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Dead Wrong: Is Your War Protest Actually Increasing Support for the War? Dead Wrong: Is Your War Protest Actually Increasing Support for the War?

Dead Wrong: Is Your War Protest Actually Increasing Support for the War?

by Cord Jefferson
July 6, 2011

In trying to explain the failure that is the Iraq War, we and others have frequently inveighed against the engagement's financial and human costs. Conventional wisdom says detailing the thousands of soldiers and billions of dollars given over to the unwinnable fight might be an effective way make the case for ending it, what with people hating to see wasted lives and money. But a new study says going over those losses may have the exact opposite effect.

In research set to be published in the Journal of Experimental Social Psychology soon, psychologists from Washington University and the University of Michigan discovered that providing information about losses of life and money might be ineffective when trying to persuade people to oppose the wars in Iraq and Afghanistan. The reason? The "sunk-cost effect." That is, people become upset about the fact that we've lost so much in the Middle East and feel that staying the course is the only way to make the heavy investment worthwhile.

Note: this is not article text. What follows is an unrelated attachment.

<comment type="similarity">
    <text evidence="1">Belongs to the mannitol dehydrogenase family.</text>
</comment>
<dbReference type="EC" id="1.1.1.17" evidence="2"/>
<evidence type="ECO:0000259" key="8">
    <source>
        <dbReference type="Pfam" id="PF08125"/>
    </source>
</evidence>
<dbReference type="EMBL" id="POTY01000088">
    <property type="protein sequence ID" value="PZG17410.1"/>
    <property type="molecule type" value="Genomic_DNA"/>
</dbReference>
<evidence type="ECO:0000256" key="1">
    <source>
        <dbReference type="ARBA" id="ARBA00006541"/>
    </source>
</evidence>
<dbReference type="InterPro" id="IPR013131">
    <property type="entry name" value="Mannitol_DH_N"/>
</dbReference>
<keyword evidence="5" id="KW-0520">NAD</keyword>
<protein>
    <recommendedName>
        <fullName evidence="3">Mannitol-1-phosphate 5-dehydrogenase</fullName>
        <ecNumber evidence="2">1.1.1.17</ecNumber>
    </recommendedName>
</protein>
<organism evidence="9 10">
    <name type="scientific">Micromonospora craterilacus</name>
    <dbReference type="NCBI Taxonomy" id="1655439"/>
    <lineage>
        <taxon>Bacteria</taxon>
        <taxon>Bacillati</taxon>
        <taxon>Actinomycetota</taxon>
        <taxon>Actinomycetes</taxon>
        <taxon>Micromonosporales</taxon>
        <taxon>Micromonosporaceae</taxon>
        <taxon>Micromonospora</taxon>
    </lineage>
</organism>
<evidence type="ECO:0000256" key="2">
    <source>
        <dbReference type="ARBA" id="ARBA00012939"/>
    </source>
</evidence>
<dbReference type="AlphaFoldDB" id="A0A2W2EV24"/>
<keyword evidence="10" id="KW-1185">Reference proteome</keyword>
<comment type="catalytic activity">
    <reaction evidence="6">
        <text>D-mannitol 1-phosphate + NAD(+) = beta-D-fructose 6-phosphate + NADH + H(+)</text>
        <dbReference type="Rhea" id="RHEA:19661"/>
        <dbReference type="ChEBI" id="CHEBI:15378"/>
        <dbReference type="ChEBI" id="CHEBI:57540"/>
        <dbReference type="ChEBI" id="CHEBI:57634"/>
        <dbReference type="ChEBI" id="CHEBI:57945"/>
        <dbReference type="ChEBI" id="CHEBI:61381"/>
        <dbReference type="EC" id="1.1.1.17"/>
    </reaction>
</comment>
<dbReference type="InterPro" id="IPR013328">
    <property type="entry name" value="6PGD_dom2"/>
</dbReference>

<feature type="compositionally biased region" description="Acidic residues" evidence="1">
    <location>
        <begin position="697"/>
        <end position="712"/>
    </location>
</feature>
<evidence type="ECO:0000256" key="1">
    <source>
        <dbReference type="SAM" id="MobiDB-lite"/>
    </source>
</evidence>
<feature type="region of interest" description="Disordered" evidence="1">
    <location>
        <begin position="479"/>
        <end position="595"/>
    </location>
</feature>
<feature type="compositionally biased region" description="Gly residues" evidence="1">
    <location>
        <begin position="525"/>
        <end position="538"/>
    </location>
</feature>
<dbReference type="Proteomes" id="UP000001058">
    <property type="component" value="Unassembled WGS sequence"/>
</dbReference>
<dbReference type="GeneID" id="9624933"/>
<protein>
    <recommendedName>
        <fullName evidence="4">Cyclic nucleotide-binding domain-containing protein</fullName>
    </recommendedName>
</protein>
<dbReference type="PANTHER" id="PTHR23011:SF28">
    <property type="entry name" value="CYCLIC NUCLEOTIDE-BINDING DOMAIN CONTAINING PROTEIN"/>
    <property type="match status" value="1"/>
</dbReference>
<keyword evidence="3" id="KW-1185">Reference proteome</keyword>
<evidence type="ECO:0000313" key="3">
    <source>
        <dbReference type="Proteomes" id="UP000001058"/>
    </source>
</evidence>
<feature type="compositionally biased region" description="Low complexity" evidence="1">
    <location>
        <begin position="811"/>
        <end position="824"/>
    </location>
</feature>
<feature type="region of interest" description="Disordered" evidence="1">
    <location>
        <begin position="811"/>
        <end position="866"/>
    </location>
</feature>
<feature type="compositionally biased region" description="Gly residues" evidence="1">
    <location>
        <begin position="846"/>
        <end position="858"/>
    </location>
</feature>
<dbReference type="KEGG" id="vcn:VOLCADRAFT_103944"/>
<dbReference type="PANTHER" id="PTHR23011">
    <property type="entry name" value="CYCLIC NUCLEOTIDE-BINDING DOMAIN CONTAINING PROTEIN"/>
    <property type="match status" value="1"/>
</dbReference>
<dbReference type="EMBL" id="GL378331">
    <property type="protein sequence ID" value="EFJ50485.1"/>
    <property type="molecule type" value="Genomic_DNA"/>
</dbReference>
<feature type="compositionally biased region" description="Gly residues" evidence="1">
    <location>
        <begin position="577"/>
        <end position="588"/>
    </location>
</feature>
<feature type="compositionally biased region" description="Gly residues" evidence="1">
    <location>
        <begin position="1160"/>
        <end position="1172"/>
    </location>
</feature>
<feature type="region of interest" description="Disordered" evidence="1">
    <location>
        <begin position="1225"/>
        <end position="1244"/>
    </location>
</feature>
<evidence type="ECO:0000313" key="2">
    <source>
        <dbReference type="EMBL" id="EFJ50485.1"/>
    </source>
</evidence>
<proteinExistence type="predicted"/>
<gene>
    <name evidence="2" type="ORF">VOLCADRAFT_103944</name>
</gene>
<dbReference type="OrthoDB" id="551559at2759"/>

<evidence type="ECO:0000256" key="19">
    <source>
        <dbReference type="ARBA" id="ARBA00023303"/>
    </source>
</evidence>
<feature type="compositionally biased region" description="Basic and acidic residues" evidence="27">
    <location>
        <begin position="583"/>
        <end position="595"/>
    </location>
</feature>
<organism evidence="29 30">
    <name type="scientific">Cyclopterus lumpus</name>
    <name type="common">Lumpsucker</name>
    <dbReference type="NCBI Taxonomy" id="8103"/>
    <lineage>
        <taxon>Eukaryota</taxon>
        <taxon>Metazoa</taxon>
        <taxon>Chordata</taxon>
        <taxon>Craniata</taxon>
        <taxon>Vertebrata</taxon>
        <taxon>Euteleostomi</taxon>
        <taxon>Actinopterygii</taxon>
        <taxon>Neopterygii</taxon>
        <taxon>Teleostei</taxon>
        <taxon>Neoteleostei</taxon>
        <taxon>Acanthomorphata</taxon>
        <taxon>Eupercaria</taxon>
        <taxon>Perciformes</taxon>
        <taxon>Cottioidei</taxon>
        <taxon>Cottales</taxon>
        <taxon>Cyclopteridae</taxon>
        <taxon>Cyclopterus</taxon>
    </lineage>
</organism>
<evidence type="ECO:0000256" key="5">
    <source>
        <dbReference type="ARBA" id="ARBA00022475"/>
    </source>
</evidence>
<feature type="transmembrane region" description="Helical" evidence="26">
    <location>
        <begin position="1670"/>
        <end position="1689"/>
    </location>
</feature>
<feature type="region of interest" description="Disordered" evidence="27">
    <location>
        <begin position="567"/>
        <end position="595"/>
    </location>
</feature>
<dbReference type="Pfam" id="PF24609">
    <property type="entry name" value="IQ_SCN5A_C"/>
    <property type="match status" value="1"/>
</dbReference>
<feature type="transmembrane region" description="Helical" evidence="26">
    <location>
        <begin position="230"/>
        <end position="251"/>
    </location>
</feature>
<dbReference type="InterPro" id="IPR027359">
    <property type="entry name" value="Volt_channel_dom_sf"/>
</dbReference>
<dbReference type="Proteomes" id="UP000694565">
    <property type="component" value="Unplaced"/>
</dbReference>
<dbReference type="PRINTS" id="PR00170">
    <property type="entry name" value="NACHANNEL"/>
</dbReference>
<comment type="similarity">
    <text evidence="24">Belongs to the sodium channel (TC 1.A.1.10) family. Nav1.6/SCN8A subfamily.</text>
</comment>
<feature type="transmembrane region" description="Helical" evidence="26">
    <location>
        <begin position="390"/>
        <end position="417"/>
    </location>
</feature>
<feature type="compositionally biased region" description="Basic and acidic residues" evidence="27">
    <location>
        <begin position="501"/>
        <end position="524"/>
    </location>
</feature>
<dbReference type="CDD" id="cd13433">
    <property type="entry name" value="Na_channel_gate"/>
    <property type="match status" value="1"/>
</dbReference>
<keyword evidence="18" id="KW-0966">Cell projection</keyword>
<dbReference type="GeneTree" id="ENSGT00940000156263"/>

"The 'sunk-cost' fallacy is a common type of irrational human behavior," says Scientific American. "For example, if staying home will make you happier than going to a movie, reason dictates that you should stay home. However, when it comes to rational decision-making, humans ... often use irrelevant information to help them decide—such as whether they’ve already spent any resources. Someone who wants to stay home, but who has already purchased a movie ticket, will tend to opt for going to the movie because of the resources already devoted to the event."

In other words, Americans upset that we've blown billions and killed thousands in Iraq and Afghanistan are tempted to believe that fighting the wars until we "win" would make those costs worth it. It's a self-delusion of the highest, most depressing order. But it's also a good indicator of how you might go about crafting a better anti-war appeal the next time you protest.

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